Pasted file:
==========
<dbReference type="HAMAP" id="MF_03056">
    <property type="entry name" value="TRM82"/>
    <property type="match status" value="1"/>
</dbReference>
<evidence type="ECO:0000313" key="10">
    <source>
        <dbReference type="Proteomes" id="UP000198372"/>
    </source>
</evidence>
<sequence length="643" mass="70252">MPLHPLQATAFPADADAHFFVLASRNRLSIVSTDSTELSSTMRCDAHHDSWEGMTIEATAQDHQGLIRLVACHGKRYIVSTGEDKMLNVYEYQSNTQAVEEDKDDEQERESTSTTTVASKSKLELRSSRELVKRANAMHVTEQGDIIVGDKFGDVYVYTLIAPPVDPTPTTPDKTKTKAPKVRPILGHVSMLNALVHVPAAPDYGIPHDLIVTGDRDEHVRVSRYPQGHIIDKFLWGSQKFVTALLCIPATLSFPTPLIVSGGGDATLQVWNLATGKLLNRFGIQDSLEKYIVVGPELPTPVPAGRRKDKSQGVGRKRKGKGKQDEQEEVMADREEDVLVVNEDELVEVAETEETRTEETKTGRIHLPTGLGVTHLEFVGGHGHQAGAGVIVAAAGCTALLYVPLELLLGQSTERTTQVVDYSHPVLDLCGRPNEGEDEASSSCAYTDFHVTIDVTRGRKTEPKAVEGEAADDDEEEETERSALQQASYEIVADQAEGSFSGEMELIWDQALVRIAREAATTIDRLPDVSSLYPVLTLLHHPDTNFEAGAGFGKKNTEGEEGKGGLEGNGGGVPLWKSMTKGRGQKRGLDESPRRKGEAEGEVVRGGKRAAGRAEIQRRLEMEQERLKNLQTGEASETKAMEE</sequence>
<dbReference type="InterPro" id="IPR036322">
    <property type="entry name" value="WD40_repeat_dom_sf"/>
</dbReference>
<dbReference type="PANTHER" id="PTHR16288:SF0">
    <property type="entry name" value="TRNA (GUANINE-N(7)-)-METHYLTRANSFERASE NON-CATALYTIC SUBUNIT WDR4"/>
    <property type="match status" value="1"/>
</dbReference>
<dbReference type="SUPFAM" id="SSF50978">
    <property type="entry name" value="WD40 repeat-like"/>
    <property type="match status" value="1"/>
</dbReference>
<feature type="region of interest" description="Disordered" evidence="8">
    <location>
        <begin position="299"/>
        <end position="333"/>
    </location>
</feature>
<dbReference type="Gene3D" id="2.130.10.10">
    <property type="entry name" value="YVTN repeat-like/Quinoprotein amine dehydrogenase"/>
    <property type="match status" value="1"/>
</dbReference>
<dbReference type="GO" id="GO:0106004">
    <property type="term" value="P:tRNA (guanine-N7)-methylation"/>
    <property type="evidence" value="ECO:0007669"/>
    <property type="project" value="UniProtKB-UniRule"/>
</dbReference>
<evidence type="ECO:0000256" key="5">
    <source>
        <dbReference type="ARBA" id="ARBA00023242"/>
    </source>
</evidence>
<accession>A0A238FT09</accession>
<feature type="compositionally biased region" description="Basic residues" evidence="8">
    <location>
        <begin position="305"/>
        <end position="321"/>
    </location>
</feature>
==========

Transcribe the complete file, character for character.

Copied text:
<dbReference type="HAMAP" id="MF_03056">
    <property type="entry name" value="TRM82"/>
    <property type="match status" value="1"/>
</dbReference>
<evidence type="ECO:0000313" key="10">
    <source>
        <dbReference type="Proteomes" id="UP000198372"/>
    </source>
</evidence>
<sequence length="643" mass="70252">MPLHPLQATAFPADADAHFFVLASRNRLSIVSTDSTELSSTMRCDAHHDSWEGMTIEATAQDHQGLIRLVACHGKRYIVSTGEDKMLNVYEYQSNTQAVEEDKDDEQERESTSTTTVASKSKLELRSSRELVKRANAMHVTEQGDIIVGDKFGDVYVYTLIAPPVDPTPTTPDKTKTKAPKVRPILGHVSMLNALVHVPAAPDYGIPHDLIVTGDRDEHVRVSRYPQGHIIDKFLWGSQKFVTALLCIPATLSFPTPLIVSGGGDATLQVWNLATGKLLNRFGIQDSLEKYIVVGPELPTPVPAGRRKDKSQGVGRKRKGKGKQDEQEEVMADREEDVLVVNEDELVEVAETEETRTEETKTGRIHLPTGLGVTHLEFVGGHGHQAGAGVIVAAAGCTALLYVPLELLLGQSTERTTQVVDYSHPVLDLCGRPNEGEDEASSSCAYTDFHVTIDVTRGRKTEPKAVEGEAADDDEEEETERSALQQASYEIVADQAEGSFSGEMELIWDQALVRIAREAATTIDRLPDVSSLYPVLTLLHHPDTNFEAGAGFGKKNTEGEEGKGGLEGNGGGVPLWKSMTKGRGQKRGLDESPRRKGEAEGEVVRGGKRAAGRAEIQRRLEMEQERLKNLQTGEASETKAMEE</sequence>
<dbReference type="InterPro" id="IPR036322">
    <property type="entry name" value="WD40_repeat_dom_sf"/>
</dbReference>
<dbReference type="PANTHER" id="PTHR16288:SF0">
    <property type="entry name" value="TRNA (GUANINE-N(7)-)-METHYLTRANSFERASE NON-CATALYTIC SUBUNIT WDR4"/>
    <property type="match status" value="1"/>
</dbReference>
<dbReference type="SUPFAM" id="SSF50978">
    <property type="entry name" value="WD40 repeat-like"/>
    <property type="match status" value="1"/>
</dbReference>
<feature type="region of interest" description="Disordered" evidence="8">
    <location>
        <begin position="299"/>
        <end position="333"/>
    </location>
</feature>
<dbReference type="Gene3D" id="2.130.10.10">
    <property type="entry name" value="YVTN repeat-like/Quinoprotein amine dehydrogenase"/>
    <property type="match status" value="1"/>
</dbReference>
<dbReference type="GO" id="GO:0106004">
    <property type="term" value="P:tRNA (guanine-N7)-methylation"/>
    <property type="evidence" value="ECO:0007669"/>
    <property type="project" value="UniProtKB-UniRule"/>
</dbReference>
<evidence type="ECO:0000256" key="5">
    <source>
        <dbReference type="ARBA" id="ARBA00023242"/>
    </source>
</evidence>
<accession>A0A238FT09</accession>
<feature type="compositionally biased region" description="Basic residues" evidence="8">
    <location>
        <begin position="305"/>
        <end position="321"/>
    </location>
</feature>